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indentured servant
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Sample Sentences Using
indentured servant
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  • In American History they’ve been studying how the United States was founded on indentured servitude.
    Christina Baker Kline  --  Orphan Train
  • Indentured servants complain all the time and steal us blind at the first opportunity.
    Laurie Halse Anderson  --  Chains
  • He might have to rake the yard or clean the kitchen and take out the trash, but it wasn’t as if her ex treated Ben like an indentured servant.
    Nicholas Sparks  --  The Lucky One
  • The Red Legs were a tribe of Scotch-Irish poor whites who had come to St. Hubert as indentured servants two hundred years before.
    Sinclair Lewis  --  Arrowsmith

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  • He had contracted for 100,000 bricks, ordered specially made window frames from London, and in Philadelphia purchased the unexpired servitude of an indentured servant, a stonecutter, to do the columns.
    David McCullough  --  John Adams
  • Linguists Guy Bailey and Patricia Cukor-Avila write that in the colonial period black slaves and white indentured servants often worked together, and relationships between the races were more fluid than later.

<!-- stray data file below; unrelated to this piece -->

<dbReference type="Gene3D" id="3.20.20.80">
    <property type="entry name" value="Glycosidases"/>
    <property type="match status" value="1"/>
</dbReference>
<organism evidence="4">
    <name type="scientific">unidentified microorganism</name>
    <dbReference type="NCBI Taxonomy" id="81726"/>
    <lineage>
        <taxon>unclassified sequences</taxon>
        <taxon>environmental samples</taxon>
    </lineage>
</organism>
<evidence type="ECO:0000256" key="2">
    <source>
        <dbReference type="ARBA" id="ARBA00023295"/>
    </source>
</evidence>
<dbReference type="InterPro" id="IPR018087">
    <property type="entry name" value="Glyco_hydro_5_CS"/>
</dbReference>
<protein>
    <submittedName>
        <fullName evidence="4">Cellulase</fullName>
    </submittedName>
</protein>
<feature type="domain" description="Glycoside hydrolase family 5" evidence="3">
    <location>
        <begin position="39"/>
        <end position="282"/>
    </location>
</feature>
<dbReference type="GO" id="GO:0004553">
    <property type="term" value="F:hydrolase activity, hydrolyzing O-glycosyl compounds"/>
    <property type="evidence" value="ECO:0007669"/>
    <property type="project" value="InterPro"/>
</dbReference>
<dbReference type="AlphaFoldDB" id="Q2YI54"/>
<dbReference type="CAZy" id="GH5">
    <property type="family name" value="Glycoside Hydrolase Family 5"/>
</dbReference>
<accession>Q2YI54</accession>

Robert MacNeil and William Crane  --  Do You Speak American?
  • If all that mattered were the unfettered right to buy and sell, tainted food could not be kept off supermarket shelves, toxic waste could be dumped next door to elementary schools, and every American family could import an indentured servant ( or two), paying them with meals instead of money.
    Eric Schlosser  --  Fast Food Nation
  • Indentured servitude would be better.
    Laurie Halse Anderson  --  Speak
  • Molly has decided to think of this job as indentured servitude: each hour she works is another hour closer to freedom.
    Christina Baker Kline  --  Orphan Train
  • Sailors, tradesmen, mechanics in long leather aprons, journeymen printers, house-painters, sail-makers, indentured servants, black slave women, their heads wrapped in bright bandannas, free black stevedores and draymen, mixed together with Quaker merchants and the elegants of the city in their finery, everyone busy about something, and everyone, it seemed to visitors, unexpectedly friendly and polite.
    David McCullough  --  John Adams
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